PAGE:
Also, why bother buying a FreeSync capable monitor if certain cards already support it? They've not done a great job of distinguishing between the two options. I assume the monitor would be for people with weaker cards, but then why pay money for an expensive monitor when you could put that money towards a better card?


There's an interview with an AMD guy(I can't remember where). seemed to imply that Nvidia just got there first, but they were already working on it. Eitehr way, G-Sync has physical hardware which inevitably adds cost. This is using parts of the VESA spec, (which was more to do with TVs and laptops) to do this. Note, GCN 1.1 has support for this in its hardware, so they were clearly thinking about it.
It seems as though changes for monitor manufacturers are more firmware than hardware based, the initial cost may just be a supply and demand thing rather than considerable licensing and manufacturing costs as in GSync's case. Only 260x and 290 support it, so I think the next round of AMD cards will be when this starts to kick of properly.

In the case of Gsync you probably are just better off buying a better card and locking in at 60hz rather than paying to protect from effects of dropping under. Save for the few who already have top end cards and want to run 144hz monitors.
Vigil
I wonder how this sort of thing works. 1. Nvidia comes up with G-SYNC; 2. someone over at AMD thinks, why didn't we think of that, and makes its alternative using their existing knowledge or 3. they “study” G-SYNC and then make their own version. I'm assuming Nvidia came up with it first of course.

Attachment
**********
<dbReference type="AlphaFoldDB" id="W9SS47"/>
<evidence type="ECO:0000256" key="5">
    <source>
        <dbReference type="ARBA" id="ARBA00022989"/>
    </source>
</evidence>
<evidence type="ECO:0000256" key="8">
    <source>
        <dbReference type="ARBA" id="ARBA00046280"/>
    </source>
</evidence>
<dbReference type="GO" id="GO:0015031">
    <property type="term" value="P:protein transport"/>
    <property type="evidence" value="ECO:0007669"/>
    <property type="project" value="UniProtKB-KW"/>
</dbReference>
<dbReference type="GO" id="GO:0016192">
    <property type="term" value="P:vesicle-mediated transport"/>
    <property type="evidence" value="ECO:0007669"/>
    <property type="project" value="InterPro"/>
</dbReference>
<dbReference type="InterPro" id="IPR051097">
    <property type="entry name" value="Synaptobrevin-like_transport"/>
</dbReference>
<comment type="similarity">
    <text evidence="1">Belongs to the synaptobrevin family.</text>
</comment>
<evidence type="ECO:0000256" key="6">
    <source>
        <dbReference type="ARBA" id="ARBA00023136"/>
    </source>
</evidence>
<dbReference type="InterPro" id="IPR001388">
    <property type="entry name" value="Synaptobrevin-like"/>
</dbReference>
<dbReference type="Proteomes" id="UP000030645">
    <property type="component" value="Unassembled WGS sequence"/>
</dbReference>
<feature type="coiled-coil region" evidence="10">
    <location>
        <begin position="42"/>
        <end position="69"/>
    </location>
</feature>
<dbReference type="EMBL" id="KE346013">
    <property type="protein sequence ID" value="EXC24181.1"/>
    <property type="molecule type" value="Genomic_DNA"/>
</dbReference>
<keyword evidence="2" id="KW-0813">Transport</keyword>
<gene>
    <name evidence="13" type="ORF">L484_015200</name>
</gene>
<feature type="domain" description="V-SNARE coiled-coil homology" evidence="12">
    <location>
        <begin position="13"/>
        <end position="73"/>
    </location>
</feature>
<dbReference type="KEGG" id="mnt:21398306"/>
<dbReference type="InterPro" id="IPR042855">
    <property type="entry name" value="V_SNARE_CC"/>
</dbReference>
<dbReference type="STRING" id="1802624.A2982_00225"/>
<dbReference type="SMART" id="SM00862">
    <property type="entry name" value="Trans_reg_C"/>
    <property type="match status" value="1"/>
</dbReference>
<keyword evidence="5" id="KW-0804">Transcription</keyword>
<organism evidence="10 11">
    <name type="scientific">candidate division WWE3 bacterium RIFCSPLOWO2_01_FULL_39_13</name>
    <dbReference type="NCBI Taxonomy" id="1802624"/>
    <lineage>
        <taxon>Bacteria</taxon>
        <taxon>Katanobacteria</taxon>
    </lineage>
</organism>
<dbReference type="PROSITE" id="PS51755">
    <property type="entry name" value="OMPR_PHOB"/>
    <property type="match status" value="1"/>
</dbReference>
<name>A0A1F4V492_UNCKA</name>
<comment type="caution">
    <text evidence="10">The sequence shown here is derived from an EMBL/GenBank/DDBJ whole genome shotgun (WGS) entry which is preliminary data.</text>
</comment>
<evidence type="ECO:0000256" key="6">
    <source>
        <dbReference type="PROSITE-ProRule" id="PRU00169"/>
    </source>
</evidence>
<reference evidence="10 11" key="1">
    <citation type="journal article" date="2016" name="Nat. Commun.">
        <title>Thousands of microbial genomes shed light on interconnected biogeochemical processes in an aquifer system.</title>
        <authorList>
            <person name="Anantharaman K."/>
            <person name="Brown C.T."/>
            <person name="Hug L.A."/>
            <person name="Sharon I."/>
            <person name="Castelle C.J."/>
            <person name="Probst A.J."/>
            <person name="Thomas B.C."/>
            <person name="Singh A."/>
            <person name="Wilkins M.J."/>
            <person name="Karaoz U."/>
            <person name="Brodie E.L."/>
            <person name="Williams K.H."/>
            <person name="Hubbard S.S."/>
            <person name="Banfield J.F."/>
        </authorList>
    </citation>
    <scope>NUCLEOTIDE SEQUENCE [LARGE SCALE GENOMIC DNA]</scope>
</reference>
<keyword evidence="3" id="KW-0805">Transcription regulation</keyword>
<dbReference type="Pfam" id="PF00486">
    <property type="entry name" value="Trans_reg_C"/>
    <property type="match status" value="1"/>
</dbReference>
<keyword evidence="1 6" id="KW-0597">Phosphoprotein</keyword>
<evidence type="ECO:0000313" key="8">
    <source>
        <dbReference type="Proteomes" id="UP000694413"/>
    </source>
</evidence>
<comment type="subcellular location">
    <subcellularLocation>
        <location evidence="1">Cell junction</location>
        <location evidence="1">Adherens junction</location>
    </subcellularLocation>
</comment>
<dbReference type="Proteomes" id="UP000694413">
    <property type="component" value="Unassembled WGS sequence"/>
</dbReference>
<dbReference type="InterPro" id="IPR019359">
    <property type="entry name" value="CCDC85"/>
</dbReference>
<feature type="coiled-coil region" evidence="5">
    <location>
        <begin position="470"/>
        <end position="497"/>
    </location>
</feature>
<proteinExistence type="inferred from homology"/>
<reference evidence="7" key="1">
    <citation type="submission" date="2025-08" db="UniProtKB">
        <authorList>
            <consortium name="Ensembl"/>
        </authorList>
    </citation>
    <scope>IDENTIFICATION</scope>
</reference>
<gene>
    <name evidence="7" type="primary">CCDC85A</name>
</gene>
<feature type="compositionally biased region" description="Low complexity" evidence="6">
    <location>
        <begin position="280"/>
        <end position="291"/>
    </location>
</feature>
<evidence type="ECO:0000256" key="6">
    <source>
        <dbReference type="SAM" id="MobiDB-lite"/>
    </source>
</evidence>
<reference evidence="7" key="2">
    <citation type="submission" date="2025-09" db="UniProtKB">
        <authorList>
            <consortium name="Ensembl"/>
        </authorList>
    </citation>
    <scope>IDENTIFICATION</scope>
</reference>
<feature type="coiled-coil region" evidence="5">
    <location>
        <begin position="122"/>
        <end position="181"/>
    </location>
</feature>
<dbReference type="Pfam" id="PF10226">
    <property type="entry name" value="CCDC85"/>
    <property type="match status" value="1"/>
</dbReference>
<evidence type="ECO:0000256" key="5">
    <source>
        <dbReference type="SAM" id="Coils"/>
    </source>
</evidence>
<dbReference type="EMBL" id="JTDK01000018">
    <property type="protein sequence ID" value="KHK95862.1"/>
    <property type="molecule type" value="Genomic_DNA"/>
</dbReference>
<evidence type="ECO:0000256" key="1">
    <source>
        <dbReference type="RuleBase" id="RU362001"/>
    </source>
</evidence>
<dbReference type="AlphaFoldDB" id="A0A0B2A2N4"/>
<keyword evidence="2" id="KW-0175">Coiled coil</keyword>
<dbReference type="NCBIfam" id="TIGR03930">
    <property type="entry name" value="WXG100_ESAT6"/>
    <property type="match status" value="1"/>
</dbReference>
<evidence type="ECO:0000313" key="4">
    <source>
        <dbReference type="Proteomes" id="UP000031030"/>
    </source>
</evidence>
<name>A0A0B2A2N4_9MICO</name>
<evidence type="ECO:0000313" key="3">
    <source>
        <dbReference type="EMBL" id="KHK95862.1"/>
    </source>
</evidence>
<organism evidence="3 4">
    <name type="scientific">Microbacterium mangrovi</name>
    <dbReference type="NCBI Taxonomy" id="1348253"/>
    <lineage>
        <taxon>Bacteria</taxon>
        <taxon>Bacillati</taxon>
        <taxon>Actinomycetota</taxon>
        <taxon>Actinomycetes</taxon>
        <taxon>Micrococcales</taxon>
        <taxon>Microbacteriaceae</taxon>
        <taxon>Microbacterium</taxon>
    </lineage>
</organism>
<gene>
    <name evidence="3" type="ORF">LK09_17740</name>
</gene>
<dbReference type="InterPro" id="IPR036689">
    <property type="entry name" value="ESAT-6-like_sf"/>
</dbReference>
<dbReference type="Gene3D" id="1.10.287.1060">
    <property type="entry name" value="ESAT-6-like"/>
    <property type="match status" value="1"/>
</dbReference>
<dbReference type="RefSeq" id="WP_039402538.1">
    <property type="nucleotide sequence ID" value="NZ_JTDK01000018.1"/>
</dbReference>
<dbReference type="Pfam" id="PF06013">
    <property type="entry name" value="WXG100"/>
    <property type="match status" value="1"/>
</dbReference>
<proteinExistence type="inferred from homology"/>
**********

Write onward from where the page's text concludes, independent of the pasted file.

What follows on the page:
Also, why bother buying a FreeSync capable monitor if certain cards already support it? They've not done a great job of distinguishing between the two options. I assume the monitor would be for people with weaker cards, but then why pay money for an expensive monitor when you could put that money towards a better card?

You have completed missed the point I think.

The really difference between G-Sync and FreeSync (afaik) is that G-Sync is proprietary and requires specific hardware, however Freesync doesn't (to a degree). FreeSync is part of Display Port 1.2 and as such will be widely adopted.

Also, looking at the AMD cards that already support FreeSync (290x/290 and 260x/260) AMD has already shown it won't limit this to it's high end cards. Thankfully N-Vidia does support some of it's lower cards but why would you pair a £100 card to £350-400 monitor? Whereas because FreeSync is built into Display port there isn't a ridiculous overhead for it.

Saying that, because Nvidia have such a control on G-sync you can argue that that is a better position to be in as a gamer as N vidia can update and maintain the standard far faster then FreeSync (i'd imagine)

Either way, this is good news for everyone, Huzzah for no more screen tearing!!!
“FreeSync allows users to eliminate screen tearing and stutter by synchronizing the monitor's refresh rate to the graphics card — even with a monitor that uses only industry standard technology, which requires no additional hardware.”

I don't get screen tearing and stutter, because I use something video cards have had for over a decade: v-sync, with triple buffering.

So what's the point of this?
This is only for displayport monitors. Displayport is different because the screen's refresh rate clock is generated in the monitor itself, instead of the video card. This will never work for HDMI screens.